The hydrogen linear chain exhibits characteristic signatures of a metal-insulator transition as the interatomic distances are varied. It also provides a simple but challenging model for extended systems, where the favorable scaling of QMC will be especially valuable. Bond stretching in a linear chain of hydrogen atoms, H, was recently benchmarked with DMRG [41]. This 50-electron system was treated using a minimal STO-6G basis set of 50 orbitals. Both symmetric and asymmetric bond stretching were considered. In the case of symmetric bond stretching, the bond between consecutive hydrogen atoms is stretched over the range bohr, and the final structure consists of 50 equidistant, nearly-independent H-atoms. In the case of asymmetric bond stretching, 25 equivalent H molecules are considered, each with a fixed bondlength of 1.4 bohr, where two consecutive hydrogen atoms belonging to two different H molecules are separated over a range of bohr, and the final structure consists of 25 equidistant, nearly-independent H molecules, each at its equilibrium bondlength. Table ? shows the results for both symmetric and asymmetric bond stretching. The RHF and UHF energies, as well as our QMC results obtained using the UHF trial wave function (or RHF when there is no UHF solution) are shown. The RCCSD(T) and DMRG energies as reported in Ref. [41] are also shown for comparison.

For symmetric stretching, the QMC/UHF total energies are in good agreement with the DMRG results, with the largest discrepancy being about 5 m for and bohr. As the bondlength is stretched, the correlation energy of the system increases. In view of the above results for bond stretching in diatomic molecules, it is not surprising that the discrepancy between RCCSD(T) and DMRG increases as is increased, and for , RCCSD(T) fails to converge as reported in Ref. [41].

For asymmetric bond stretching, the QMC energies are again in good agreement with the DMRG values. The difference between the QMC and DMRG total energies is less than m for all bond lengths. Here no distinct UHF solution was found, so the RHF Slater determinant was used as the trial WF. The RHF trial WF dissociates properly as is increased in this case, so, not surprisingly, RCCSD(T) is in good agreement with DMRG.

## 4Summary

Bond stretching in chemistry is a non-trivial challenge for all approximate correlated methods. In this paper, we applied the recently introduced phaseless auxiliary-field QMC method to study bond-stretching in BH and N and in the H chain. The quality of the phaseless AF QMC method depends on the trial wave function that is used to control the sign/phase problem. With a single UHF Slater determinant as trial wave function, AF QMC has performed very well for molecular geometries near the equilibrium configuration, as shown by comparisons with exact values, CCSD(T) calculations, and experimental results. The results in this paper are consistent with this and extend the reach of phaseless AF QMC method beyond Born Oppenheimer equilibrium structures to bond stretching and bond breaking. For larger nuclear separations, we find that AF QMC with a single-determinant UHF solution in general gives better overall accuracy and a more uniform behavior than coupled cluster CCSD(T). In some stretched bond situations, however, QMC/UHF errors are seen to be significant. In these cases, we find that a trial wave function with a modest number of determinants usually reduces the QMC error to a few m. The QMC computational cost of the multi-determinant trial wave function scales linearly with the number of determinants, but a better trial wave function can reduce both systematic and statistical errors. Using multi-determinant trial wave functions taken directly from MCSCF calculations, the AF QMC results are in very good agreement with exact energies, and uniform behavior is seen across the entire potential-energy curve.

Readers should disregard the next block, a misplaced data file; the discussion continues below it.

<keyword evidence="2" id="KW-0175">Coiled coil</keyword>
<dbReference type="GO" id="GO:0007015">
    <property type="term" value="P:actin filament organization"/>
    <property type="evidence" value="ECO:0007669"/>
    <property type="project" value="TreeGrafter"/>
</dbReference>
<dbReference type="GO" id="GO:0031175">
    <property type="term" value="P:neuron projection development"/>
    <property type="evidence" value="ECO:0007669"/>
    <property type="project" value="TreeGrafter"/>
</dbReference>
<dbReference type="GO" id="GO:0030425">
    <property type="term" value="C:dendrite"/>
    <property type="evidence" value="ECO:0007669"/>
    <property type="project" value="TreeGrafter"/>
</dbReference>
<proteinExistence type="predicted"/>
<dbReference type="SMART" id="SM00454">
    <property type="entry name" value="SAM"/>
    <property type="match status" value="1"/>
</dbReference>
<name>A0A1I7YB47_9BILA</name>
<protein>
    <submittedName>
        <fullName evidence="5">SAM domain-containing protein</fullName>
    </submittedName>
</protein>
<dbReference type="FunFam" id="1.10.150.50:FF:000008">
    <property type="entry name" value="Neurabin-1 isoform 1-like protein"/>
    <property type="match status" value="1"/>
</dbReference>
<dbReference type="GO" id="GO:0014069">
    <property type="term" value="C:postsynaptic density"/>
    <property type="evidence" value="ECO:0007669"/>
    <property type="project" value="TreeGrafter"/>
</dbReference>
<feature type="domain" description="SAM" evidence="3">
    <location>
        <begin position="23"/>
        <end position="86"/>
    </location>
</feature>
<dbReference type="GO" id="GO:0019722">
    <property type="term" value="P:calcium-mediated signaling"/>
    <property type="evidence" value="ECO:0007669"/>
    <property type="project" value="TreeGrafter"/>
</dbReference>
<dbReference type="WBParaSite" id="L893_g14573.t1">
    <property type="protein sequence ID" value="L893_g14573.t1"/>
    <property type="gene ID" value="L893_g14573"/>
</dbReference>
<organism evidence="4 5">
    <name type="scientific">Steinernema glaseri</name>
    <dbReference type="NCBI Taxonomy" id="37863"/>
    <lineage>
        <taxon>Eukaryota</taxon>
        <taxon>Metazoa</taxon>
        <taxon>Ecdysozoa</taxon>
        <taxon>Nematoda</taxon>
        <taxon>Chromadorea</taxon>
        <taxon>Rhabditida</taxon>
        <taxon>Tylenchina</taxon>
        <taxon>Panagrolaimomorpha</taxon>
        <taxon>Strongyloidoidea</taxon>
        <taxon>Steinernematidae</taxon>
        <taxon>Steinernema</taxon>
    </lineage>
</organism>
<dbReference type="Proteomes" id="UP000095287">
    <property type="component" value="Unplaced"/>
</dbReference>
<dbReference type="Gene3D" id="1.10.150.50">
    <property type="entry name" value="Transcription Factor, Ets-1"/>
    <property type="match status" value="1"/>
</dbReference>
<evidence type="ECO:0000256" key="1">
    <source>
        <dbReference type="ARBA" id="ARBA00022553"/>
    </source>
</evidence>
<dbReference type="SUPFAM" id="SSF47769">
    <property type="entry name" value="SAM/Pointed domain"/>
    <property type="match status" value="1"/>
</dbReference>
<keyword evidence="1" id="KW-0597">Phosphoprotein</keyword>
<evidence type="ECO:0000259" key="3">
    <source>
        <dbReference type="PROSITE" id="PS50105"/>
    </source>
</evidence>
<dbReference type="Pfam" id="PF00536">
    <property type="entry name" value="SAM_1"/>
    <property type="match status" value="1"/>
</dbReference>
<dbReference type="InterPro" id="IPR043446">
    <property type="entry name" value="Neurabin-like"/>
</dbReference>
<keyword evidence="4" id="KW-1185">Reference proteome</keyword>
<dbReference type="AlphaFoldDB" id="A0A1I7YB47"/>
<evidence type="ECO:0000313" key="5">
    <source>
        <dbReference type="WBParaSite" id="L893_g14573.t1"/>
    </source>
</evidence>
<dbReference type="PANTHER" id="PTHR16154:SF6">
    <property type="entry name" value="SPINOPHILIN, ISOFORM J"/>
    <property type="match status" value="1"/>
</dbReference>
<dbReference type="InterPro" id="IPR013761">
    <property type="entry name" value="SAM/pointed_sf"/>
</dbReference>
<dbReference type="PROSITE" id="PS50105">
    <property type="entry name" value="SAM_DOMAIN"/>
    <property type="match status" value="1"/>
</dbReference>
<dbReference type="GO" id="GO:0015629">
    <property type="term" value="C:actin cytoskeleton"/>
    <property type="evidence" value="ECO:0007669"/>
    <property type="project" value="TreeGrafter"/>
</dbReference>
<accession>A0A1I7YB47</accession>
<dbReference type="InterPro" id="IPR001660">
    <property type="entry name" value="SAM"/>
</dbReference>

## 5Acknowledgments

We thank Garnet Chan and Wirawan Purwanto for helpful discussions. This work is supported by ONR (N000140110365 and N000140510055), NSF (DMR-0535529), and ARO (48752PH) grants, and by the DOE computational materials science network (CMSN). Computations were carried out at the Center for Piezoelectrics by Design, the SciClone Cluster at the College of William and Mary, and NCSA at UIUC.

### References

1. W. M. C. Foulkes, L. Mira’s, R. J. Needs, and G. Rajagopal, Rev. Mod. Phys. 71, 33 (2001).
2. J. W. Moskowitz, K. E. Schmidt, M. A. Lee, and Malvin H. Kalos, J. Chem. Phys. 77, 349 (1982); Peter J. Reynolds, David M. Ceperley, B. J. Alder, and W. A. Lester, J. Chem. Phys. 77, 5593 (1982).
3. S. Zhang and H. Krakauer, Phys. Rev. Lett. 90, 136401 (2003).
4. S. Zhang, J. Carlson, and J. E. Gubernatis, Phys. Rev. B 55, 7464 (1997).
5. D. M. Ceperley and B. J. Alder, J. Chem. Phys. 81, 5833 (1984); J. B. Anderson in Quantum Monte Carlo: Atoms, Molecules, Clusters, Liquids and Solids, Reviews in Computational Chemistry, Vol. 13, ed. by Kenny B. Lipkowitz and Donald B. Boyd (1999); Shiwei Zhang and M. H. Kalos, Phys. Rev. Lett. 71  2159 (1993).